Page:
Blue Sunshine (1977) Review – Fantasia
To kick off this year’s Fantasia Midnights program, Synapse Films premiered their restoration of writer/director Jeff Lieberman’s (Just Before Dawn, Satan’s Little Helper) cult favorite Blue Sunshine. The 1977 film about former hippies suffering from homicidal acid flashbacks will be getting a 4K release at an undisclosed future date, and the image quality is noticeably better than on my DVD. But, what about the actual film? Glad you asked…
The film begins at a party where one of the guests (Brion James, Blade Runner, The Fifth Element) is doing an impersonation of Rodan. “The artist?” asks one of the guests. “No, the monster” But a real monster is about to show up as Frannie (Richard Crystal, Amityville Horror: The Evil Escapes, Fun with Dick and Jane) loses his wig and his mind and begins shoving guests into the fireplace.
Jerry (Zalman King, Trip with the Teacher, Galaxy of Terror) narrowly avoids becoming his next victim and ends up throwing him in front of a truck in self-defence. For his trouble, he ends up with a couple of bullets in him as well as the blame for all the killings.
Eventually, we find out the connection between the crimes Jerry is wanted for and several similar ones is that ten years ago the killers, many of them now respectable members of society, all took an extremely potent form of LSD called Blue Sunshine sold by David. Blume (Robert Walden, All the President’s Men, Lou Grant) the doctor who patched Jerry up. One who hasn’t flipped yet is Edward Flemming (Mark Goddard, Lost in Space, Strange Invaders) a politician running for office.
Lieberman sets Blue Sunshine with the structure not of a horror film as much as a Hitchcockian thriller where an innocent man on the run has to prove his innocence while evading the police in the form of Detective Clay (Charles Siebert, Trapper John M.D., Coma) and Lt. Jennings (Stefan Gierasch, Carrie, High Plains Drifter). But that’s far from the only source Blue Sunshine draws from. What could have been a fairly straightforward proto-slasher instead mixes elements from anti-drug films, urban legends, political conspiracy films, and the end of the hippy era.
The result is a film that, like everything Lieberman directed and most of what he wrote, is certainly worth a watch but is lacking the focus of his other films. While it most resembles a crime thriller, it does have several effectively horrific set pieces such as the opening murders. And the panic at the disco leads to a climactic scene at a political rally that feels like an inspiration for the ending of King’s The Dead Zone. Unfortunately, there’s not enough of either to give the film a proper identity, just enough to dilute the effect of each other.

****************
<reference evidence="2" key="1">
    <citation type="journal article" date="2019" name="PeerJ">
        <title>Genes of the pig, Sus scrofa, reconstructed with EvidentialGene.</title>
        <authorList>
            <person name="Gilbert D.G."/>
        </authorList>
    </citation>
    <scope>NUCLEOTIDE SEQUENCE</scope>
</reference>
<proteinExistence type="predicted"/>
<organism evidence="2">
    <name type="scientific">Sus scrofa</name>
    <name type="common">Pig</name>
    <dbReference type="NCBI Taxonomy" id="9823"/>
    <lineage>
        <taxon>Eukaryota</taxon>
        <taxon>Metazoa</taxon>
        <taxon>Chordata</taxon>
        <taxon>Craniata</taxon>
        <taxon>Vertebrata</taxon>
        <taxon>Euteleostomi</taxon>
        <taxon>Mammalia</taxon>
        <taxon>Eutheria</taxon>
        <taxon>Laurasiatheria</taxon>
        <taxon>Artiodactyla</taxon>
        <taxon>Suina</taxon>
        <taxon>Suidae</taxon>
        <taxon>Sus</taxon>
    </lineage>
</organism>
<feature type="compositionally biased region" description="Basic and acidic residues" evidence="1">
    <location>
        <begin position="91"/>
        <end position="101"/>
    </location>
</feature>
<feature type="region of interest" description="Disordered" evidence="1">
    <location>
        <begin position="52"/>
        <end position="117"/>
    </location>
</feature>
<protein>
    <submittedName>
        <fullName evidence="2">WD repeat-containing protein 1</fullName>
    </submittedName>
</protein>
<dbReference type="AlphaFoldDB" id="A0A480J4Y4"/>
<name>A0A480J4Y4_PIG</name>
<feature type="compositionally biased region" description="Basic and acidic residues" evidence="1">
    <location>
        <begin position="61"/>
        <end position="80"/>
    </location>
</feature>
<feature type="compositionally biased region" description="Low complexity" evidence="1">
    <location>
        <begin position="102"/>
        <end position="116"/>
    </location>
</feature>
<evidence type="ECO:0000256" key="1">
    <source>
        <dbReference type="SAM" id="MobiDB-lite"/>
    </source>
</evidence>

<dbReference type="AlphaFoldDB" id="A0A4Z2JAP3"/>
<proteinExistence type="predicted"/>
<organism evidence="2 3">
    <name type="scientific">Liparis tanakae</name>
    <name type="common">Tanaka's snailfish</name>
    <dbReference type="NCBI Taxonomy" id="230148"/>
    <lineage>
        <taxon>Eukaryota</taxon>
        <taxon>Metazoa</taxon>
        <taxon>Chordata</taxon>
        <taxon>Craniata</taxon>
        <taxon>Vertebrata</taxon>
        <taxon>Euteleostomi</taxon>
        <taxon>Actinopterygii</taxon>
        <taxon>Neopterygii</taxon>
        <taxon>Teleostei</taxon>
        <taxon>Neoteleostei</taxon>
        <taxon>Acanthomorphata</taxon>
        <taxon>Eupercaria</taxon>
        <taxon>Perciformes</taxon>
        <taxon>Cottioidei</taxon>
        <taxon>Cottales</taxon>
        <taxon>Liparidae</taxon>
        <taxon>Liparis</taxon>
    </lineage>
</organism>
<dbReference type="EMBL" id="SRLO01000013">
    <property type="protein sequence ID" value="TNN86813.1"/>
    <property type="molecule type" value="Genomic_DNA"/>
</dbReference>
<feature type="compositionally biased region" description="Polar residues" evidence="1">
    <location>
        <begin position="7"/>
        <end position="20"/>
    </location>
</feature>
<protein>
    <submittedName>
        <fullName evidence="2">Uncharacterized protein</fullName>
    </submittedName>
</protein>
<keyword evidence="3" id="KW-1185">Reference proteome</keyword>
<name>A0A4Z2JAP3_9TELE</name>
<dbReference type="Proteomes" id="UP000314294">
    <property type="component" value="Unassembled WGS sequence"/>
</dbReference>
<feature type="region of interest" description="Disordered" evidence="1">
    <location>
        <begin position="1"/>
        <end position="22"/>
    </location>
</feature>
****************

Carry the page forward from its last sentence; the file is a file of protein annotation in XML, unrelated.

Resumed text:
Blue Sunshine’s cast is full of familiar faces, apart from those mentioned it also includes veteran character actress Alice Ghostley (To Kill A Mockingbird, Designing Women) as the neighbor of one of the victims, Ray Young (Coffy, Hunter’s Blood) as a hulking security agent and Bill Adler who was in Jack Hill’s Switchblade Sisters as well as several Crown International films such as The Van and The Pom Pom Girls. Ironically, the worst performance comes from the film’s lead, Zalman King. It’s easy to see why he switched from acting to producing, where he had success with The Red Shoe Diaries and Wild Orchids, among others.
While not on the same level as Squirm or Just Before Dawn, Blue Sunshine should appeal to fans of Lieberman’s other films as well as anyone who enjoys somewhat offbeat 70s films. Others may be disappointed by its lack of outright horror and gore, but it’s worth taking a chance on if you get the opportunity.
As noted, the release date for the UHD disc is as yet undetermined, but you can check Synapse’s Facebook page for announcements of its release or future festival screenings. And if that’s not quite what you were looking for, FilmTagger can help you find it.